Orange County apartments have actually held up through the pandemic. Since the start of the pandemic, CBRE brokers have been tracking apartment rent collections, and they have found that rent collections have consistently trended above 90%.
“When COVID-19 hit we did experience market anxiety that sidelined a lot of people. At that point, we started tracking rent collections– we’re now in the fifth month of doing so—and realized rent payments remained at 90-plus percent month over month over month,” Dan Blackwell, EVP in CBRE’s Newport Beach office, tells GlobeSt.com. “At these high levels, we have seen bank lending confidence come back, followed by investor interest.”
While rent collections have outperformed initial expectations, apartment investment activity has been disrupted. Capital is moving out of the state at a faster rate than before the pandemic. “We have always had a good portion of capital flowing out of state, but COVID-19 has accelerated that trend somewhat,” says Blackwell. “Something to note is that many more of our clients want to stay in multifamily whereas in the past, quite a few investors have opted to trade out of multifamily and get into out-of-state retail.”
In addition, owners are trading out of existing California assets into properties outside of the state. “COVID has fast-forwarded some investors’ exit strategy. We’ve seen an uptick in quality assets under long-term ownership come to market,” says Blackwell. “Certain investors are staying put in California. They understand future headwinds and are looking for assets they could improve on in submarkets that have good fundamentals. It might be an owner of a property in Los Angeles looking for something to exchange into in a less restrictive market in Orange County, for example.”
However, there are fewer buyers for these opportunities. “While the buyer pool has probably dropped in half, the pricing isn’t that far off because of good rent collection and favorable interest rates. We have closed 17 transactions this year so far, which illustrates the continuing activity in the multifamily space,” says Blackwell.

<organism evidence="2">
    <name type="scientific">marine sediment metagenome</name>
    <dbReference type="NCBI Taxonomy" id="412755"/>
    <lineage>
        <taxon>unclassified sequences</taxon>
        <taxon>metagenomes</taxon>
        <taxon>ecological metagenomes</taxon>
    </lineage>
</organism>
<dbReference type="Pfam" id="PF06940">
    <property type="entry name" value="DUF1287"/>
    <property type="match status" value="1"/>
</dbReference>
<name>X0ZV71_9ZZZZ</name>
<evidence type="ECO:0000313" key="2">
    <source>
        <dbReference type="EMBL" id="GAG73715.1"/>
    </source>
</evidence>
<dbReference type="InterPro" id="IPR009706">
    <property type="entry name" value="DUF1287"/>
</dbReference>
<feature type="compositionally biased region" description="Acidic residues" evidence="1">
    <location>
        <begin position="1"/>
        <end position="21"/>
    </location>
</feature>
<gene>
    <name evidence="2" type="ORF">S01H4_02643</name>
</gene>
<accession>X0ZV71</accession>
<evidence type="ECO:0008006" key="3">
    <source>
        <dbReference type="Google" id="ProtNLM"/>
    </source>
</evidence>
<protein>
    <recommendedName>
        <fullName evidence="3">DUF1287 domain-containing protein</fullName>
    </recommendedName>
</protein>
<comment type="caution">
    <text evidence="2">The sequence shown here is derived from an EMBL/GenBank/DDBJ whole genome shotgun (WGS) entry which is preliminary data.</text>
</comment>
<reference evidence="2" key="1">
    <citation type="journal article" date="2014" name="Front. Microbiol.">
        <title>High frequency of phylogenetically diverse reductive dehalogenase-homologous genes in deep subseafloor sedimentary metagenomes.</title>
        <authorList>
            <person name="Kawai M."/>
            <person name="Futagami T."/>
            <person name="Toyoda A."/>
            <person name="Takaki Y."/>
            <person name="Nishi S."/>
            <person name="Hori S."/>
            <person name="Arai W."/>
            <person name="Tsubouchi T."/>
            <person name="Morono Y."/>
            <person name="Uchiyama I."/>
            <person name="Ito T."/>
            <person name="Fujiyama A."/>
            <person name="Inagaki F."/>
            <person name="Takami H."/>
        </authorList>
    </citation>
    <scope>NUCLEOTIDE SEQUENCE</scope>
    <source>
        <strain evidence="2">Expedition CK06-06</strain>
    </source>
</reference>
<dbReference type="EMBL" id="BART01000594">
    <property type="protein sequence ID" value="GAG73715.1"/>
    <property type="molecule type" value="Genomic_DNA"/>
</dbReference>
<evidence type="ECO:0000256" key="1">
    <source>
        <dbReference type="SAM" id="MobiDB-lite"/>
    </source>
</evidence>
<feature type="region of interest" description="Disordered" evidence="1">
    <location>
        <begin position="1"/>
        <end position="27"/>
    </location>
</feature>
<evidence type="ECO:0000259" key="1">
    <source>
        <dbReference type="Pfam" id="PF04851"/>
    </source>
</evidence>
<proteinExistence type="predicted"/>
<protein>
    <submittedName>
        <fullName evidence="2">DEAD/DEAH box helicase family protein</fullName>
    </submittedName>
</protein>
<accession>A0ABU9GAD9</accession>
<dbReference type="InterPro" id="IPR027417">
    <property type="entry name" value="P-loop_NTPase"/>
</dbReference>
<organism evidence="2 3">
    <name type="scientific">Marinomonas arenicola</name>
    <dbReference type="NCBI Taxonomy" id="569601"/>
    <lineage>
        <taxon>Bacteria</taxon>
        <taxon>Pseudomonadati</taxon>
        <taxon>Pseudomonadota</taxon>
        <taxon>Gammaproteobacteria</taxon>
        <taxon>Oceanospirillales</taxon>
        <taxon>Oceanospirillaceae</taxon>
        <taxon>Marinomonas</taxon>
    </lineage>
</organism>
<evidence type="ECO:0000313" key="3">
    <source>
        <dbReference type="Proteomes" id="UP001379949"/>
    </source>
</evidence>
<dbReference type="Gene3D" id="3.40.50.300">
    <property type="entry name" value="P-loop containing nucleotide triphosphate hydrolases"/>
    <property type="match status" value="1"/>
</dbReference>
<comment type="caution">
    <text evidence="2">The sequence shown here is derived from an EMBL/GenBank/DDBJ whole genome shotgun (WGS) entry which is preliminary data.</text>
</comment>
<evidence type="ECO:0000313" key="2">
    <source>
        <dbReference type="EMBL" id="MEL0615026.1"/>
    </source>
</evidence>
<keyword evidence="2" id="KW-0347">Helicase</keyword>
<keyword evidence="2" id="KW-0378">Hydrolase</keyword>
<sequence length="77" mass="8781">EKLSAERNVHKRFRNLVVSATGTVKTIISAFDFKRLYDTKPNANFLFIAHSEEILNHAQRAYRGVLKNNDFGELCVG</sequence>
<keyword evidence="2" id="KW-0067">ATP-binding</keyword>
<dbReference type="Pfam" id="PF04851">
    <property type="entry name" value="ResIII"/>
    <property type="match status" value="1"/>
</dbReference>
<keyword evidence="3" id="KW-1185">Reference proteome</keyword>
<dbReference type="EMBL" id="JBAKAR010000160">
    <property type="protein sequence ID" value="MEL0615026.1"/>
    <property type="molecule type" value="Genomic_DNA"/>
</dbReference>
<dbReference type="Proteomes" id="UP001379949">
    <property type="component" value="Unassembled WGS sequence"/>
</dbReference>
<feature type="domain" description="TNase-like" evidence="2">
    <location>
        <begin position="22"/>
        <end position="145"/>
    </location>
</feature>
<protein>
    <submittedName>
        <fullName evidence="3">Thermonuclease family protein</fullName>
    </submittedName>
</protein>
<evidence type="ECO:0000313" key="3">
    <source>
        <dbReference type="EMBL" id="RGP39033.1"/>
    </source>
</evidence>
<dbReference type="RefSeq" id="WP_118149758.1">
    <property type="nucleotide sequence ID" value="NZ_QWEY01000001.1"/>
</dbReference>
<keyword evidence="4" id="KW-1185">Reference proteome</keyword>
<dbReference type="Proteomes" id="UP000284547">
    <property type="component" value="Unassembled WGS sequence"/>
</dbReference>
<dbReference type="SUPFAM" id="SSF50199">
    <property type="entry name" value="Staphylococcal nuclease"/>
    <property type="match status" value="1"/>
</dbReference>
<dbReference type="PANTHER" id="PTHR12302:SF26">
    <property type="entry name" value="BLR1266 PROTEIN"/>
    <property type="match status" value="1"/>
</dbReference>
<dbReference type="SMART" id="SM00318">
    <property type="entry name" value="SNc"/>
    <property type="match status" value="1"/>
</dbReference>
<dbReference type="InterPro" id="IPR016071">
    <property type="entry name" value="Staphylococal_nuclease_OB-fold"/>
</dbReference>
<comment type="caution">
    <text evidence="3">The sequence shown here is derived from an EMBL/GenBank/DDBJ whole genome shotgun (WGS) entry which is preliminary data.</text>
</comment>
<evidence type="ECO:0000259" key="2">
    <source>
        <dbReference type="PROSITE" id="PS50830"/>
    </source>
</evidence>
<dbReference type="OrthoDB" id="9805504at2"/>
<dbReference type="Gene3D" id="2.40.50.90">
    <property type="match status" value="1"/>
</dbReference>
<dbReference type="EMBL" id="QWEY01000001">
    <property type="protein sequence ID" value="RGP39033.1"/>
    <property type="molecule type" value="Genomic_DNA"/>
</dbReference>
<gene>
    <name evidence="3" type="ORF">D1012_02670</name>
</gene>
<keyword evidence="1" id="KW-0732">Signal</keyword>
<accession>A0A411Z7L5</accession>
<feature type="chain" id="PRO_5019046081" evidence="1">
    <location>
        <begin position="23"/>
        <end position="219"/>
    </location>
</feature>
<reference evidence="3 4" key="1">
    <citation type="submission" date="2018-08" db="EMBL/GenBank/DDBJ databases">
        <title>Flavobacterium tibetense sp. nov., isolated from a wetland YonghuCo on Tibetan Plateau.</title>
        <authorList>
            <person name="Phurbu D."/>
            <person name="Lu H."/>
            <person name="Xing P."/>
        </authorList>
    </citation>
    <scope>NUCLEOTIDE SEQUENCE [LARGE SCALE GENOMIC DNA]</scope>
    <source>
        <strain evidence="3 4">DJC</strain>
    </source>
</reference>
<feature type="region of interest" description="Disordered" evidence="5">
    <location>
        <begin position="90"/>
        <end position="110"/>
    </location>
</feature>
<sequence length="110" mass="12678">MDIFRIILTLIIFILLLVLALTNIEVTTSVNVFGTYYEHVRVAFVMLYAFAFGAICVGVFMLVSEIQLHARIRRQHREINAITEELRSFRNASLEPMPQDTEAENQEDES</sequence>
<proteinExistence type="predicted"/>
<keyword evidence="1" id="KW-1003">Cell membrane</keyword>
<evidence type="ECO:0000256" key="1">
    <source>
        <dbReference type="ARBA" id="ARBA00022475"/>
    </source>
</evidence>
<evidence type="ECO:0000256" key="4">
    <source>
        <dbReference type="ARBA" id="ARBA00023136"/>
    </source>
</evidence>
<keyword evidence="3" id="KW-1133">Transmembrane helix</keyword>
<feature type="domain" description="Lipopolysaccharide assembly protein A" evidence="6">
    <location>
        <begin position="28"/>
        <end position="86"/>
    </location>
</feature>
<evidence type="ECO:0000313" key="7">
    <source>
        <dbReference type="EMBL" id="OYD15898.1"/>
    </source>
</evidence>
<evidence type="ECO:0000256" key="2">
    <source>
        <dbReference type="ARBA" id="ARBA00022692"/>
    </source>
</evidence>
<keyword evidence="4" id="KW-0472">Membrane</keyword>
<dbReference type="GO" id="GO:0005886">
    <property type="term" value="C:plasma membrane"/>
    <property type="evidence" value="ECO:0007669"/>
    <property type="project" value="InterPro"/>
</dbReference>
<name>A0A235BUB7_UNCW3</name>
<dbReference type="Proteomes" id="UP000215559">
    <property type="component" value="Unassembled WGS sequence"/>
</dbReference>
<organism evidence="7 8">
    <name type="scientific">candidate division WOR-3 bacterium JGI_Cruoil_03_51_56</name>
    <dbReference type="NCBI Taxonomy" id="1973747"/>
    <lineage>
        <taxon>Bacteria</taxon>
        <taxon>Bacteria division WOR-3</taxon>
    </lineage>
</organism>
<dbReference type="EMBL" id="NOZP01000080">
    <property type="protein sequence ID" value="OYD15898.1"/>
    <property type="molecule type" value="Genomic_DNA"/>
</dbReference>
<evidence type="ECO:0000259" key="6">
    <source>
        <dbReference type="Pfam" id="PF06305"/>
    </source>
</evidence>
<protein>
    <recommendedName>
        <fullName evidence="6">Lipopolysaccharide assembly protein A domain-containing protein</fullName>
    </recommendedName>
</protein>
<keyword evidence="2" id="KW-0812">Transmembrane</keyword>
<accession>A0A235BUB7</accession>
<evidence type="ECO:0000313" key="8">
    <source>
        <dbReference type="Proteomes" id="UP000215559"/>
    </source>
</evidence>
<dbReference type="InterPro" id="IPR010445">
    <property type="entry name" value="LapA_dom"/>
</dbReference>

That doesn’t mean that there is no demand for multifamily in Orange County. In fact, some recent legislation has helped to fuel investment. “Many of those looking to invest in multifamily properties are seeking new ways to value add. That’s why accessory dwelling unit properties have become increasingly attractive to many of our clients,” says Blackwell. “This designation, which was introduced in California earlier this year, provides more flexibility in how you can alter a property. For example, convert garages, common areas and rec-rooms into dwellings.”
Looking ahead, investors are focused on real estate-related ballot measures that could continue to impact investment viability in the market. “What is on people’s minds now are less the presidential elections but the local propositions and ballots,” says Blackwell. “As we get closer to November, these topics are moving to the forefront of investors’ minds. A good portion of them are taking a wait-and-see approach while others are fine to act now, taking a longer-term view.”